Thank you all for your input :slight_smile:


We just released the new version of Voice with a search type ahead function. This offers support for individual Sutta study, not so much in a systematic way, but rather guided by intuition and personal interest.

Try it out, the Voice team would warmly appreciate any feedback!


I should perhaps have explained a little closer what the idea behind the new search type ahead function is: It is supposed to allow Sutta study by topic. The search box is drawing from a list of terms we found useful for Sutta study, which usually return a relatively small number of search results—not dozens. So you can explore the Suttas shown in a results list. They usually look at the relevant topic from somewhat different angles each.

For example, search for “root of suffering” returns 7 results.

We are constantly adding new search terms to our lists (we have English and German). If you think of useful terms that might guide your and other people’s study, please let us know so we can add them. :pray:


So true! I have sat several retreats with him and would do again any time I could.

In addition to my peer-led sutta study, I try to tune into his Saturday-morning sutta study on zoom. It’s at 9:30 a.m. EST, I believe. It’s brilliant, and being present while it’s live is, for me, a richer experience. I’ve had the opportunity to ask questions and the answers are, of course, great. Here’s a link with info:


Thanks for mentioning this, Anagarika. :pray:

The hope here is that we can all share a common sutta study list via the Voice examples. We need help with examples!

If you have any suggestions for new examples, please let us know. My own favorite phrase is “root of suffering”. What’s yours? Let us know! :sun_with_face:



Who knows, for example, in how many Suttas the Buddha talks about situational awareness for the various body postures and movements? Try “when going out and coming back” in the Voice search, find 25 Suttas. In how many Suttas is he talking about breath meditation? Try “breathing in heavily they know”.

Look up the different contexts for these teachings and discover new stuff! :open_mouth:

This kind of search is only possible because of the very consistent translation by Bhante Sujato who uses the same terminology across the entire canon; unlike Bhikkhu Bodhi, for example, who, although making awesome translations, has changed some of his renderings over the years, and so you find different terminology in the different Nikayas he has translated. That’s not easy for a search function to deal with.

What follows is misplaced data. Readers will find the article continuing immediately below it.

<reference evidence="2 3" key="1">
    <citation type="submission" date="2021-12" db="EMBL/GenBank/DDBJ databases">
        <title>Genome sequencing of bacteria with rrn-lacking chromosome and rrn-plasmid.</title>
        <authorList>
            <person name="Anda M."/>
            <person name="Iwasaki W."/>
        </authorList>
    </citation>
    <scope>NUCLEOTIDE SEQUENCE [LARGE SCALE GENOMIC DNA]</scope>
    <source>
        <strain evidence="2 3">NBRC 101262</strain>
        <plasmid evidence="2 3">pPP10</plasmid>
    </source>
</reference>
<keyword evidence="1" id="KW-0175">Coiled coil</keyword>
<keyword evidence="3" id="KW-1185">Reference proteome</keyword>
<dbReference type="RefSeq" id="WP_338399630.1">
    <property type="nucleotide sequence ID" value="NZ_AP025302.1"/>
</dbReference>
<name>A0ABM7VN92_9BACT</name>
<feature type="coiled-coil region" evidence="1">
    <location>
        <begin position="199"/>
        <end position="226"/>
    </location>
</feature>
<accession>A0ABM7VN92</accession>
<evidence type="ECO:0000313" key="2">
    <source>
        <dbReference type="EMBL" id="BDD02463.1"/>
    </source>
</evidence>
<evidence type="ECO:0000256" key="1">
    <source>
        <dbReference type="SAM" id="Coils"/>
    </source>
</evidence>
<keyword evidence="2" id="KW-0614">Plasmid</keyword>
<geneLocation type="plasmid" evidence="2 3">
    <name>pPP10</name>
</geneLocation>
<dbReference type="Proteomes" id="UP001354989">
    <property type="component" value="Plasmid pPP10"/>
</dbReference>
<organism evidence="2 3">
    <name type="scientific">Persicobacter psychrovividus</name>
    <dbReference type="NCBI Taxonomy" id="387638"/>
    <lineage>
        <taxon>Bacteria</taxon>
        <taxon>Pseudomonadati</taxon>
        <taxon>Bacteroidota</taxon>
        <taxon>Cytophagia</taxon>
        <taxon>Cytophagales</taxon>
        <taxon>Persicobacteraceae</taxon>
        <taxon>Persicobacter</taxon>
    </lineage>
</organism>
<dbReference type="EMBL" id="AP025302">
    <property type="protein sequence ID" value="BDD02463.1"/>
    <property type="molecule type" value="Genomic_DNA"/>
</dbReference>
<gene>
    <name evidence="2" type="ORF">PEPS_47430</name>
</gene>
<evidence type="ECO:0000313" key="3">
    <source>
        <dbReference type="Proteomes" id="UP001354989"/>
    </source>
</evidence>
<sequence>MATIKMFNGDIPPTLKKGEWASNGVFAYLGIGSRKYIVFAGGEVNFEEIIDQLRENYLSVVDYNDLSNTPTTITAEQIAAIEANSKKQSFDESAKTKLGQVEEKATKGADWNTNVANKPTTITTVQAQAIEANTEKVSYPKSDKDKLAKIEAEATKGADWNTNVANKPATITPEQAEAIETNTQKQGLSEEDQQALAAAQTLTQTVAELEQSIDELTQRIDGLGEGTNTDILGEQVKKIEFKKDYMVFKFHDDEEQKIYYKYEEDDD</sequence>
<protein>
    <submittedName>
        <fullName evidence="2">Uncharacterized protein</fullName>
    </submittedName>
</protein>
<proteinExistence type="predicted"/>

Voice search only includes the consistent translation by Bhante Sujato, not other translations, which is what makes it so powerful for this kind or search approach. (This does by no means imply a judgement about other translations; it’s merely for technical reasons, and in order to avoid flooding, especially for assisted users who use screen readers.)


Thanks for that straightforward explanation. While Bhikkhu Bodhi’s explanations of why he changed his translation preferences are fascinating, I now see that setting up a search function based on his texts would be heaps more work. However when I see,

I have a fearsome image of scores of meditators labouring under heavy burdens. :rofl:


Why should they labor under heavy burdens? (I am sometimes slow at understanding jokes … :snail:)

There are sometimes good reasons to change translation preferences. Bhante Sujato also does this, all the time, actually. The difference is that Bhikkhu Bodhi’s translations are published in books, while Bhante Sujato’s are, in the first place, online. It’s easy to change something on a website. But once a book has been printed it is printed.

Once we notice changes in Bhante’s translations we do adapt the Voice examples terms, if they are affected.


and BB has things published in books about which he says in lectures, “I would now prefer that I had translated that word differently” … ah anicca!

Heavy breathing is often associated with strenuous physical activity or hard labour. In context, Bhante S’s use of light vs heavy breathes works well (better than long and short breaths cos in English no one breathes ‘shortly’, but taking just the heavy breath on its own, feels strange because there are lots of not-very-funny jokes in English about heavy breathing that I won’t go into.

The translator’s perpetual difficulty pops up again. :zipper_mouth_face:


My quest for an epitomic sutta covering, or at least succinctly enumerating the seven enlightenment / awakening* factors led me here. Could someone please suggest one?

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The factor of awakening that is mindfulness,
the factor of awakening that is investigation of the (nature of) things,
the factor of awakening that is energy,
the factor of awakening that is joy,
the factor of awakening that is tranquillity,
the factor of awakening that is concentration,
the factor of awakening that is equanimity.

You might also check out the Satipatthana teachings by Venerable Anālayo… Others likely have more specific recommendations, that’s how I’ve most recently learned them as an overview.